I like this questioning Ann Walker, WEA Digital Literacies – Essential or Desirable. In a spirit of open discussion, I would offer a variation – Digital Literacies: possible or probable.
That is, there are those who live their lives on-line. They slip between screen and paper with unconscious ease and find the idea of sitting and playing a game of scrabble – a physical game, using an actual board and tiles, not a computer – to be something of a novelty. It is not unusual, for some, to visit tiny tucked away villages in northern Ghana without leaving their study. They regularly read and discuss with friends in Accra the ins and outs West African politics as reported on the front page of the national newspapers.
For the digital haves the literacies they involve are endless with possibilities. There is no aspect of their lives that does not involve some form of digital engagement, or would not be enhanced by it. Such are the possibilities.
The digital has become thoroughly embedded into the everyday. Sometimes with exciting possibilities, sometimes as just another thing we have to do. It can be hard for us to imagine a life in which things are otherwise.
The text reads: “I’ve been to a traditional craft course learning how to write a letter with a pen and paper. All I’ve got to do now is scan it in and email it to someone.”
But these lives – the lives in which the digital is not exciting or inevitable – exist.
And so alongside the endless possibilities of digital literacies, what are the probabilities of digital literacies. How do we ensure that ‘digital by default’ is more than decorative flourish that accents our pedagogy? How do we manage the inevitable inequalities opened up by this new terrain. For years literacy teaching and learning has been engulfed beneath waves of policy effervescence; in my view it often struggles to connect in meaningful ways to the lives of students. Teachers do it, but they accomplish this is despite rather then because of the ever changing policy landscapes that surround them. An approach to digital literacy that centres around the probable and the possible lives of learners is a good starting point.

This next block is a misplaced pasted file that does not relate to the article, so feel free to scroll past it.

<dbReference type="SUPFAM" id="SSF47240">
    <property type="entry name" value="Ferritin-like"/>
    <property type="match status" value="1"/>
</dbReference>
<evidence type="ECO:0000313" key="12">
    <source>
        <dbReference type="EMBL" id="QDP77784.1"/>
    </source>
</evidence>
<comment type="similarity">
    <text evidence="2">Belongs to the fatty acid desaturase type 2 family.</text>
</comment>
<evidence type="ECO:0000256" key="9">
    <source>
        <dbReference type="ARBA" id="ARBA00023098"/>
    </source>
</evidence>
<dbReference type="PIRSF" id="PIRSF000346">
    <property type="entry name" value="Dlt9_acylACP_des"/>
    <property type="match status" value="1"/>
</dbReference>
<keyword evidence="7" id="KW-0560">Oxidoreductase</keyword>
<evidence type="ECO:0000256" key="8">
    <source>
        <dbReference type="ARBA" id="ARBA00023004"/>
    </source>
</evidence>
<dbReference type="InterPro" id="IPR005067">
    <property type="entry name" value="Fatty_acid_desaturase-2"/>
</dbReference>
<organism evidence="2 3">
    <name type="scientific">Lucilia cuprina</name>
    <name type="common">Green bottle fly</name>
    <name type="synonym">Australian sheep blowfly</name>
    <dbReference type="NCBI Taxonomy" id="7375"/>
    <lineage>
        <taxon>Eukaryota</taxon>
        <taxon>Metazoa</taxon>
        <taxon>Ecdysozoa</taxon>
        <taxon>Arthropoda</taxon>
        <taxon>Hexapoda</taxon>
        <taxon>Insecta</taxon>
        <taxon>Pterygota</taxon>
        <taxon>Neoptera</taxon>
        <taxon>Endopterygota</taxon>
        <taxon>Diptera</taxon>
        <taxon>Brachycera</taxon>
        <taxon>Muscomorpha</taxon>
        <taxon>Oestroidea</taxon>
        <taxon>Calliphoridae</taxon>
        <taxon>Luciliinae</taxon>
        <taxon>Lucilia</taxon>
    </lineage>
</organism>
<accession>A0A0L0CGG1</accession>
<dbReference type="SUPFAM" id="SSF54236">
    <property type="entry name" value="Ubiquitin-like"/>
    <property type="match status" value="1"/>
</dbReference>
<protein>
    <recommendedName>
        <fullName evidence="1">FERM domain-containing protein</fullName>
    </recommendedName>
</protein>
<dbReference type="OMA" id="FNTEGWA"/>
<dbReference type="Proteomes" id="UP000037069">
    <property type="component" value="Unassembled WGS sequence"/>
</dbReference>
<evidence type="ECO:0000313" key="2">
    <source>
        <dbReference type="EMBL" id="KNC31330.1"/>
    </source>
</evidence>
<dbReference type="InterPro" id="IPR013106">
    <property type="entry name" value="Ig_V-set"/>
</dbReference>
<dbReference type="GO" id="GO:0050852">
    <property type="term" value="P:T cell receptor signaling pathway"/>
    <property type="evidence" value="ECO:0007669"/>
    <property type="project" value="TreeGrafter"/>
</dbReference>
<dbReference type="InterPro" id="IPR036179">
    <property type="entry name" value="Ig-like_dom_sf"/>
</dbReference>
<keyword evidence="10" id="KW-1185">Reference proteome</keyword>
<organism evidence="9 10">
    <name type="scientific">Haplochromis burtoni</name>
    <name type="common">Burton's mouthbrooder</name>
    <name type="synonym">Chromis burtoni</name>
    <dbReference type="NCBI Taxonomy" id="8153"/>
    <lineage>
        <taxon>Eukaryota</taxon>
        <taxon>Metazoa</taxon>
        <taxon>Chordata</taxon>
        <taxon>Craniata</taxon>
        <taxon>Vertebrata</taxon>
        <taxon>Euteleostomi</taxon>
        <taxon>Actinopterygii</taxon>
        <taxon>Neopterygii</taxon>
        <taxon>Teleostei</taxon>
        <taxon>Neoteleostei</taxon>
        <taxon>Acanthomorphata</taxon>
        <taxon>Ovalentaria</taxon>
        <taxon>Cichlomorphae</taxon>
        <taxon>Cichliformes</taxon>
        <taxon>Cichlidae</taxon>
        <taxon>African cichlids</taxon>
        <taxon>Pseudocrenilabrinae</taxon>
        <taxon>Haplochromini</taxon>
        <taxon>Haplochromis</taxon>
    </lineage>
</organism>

This implies a sound rationale that defines:
- what should we teach
- why should we teach it and
- how best to teach it
The twitter chat on hashtag #ukfechat offers some interesting perspectives on this.
The reasoning matters because – I teach and, in my evangelical zeal, it’d be possible to insist students develop the enthusiasms that inspire me or that the preferred curriculum becomes a list of favourite digital activities. But not everyone olives the same life and so the what, why and how need to be locally defined.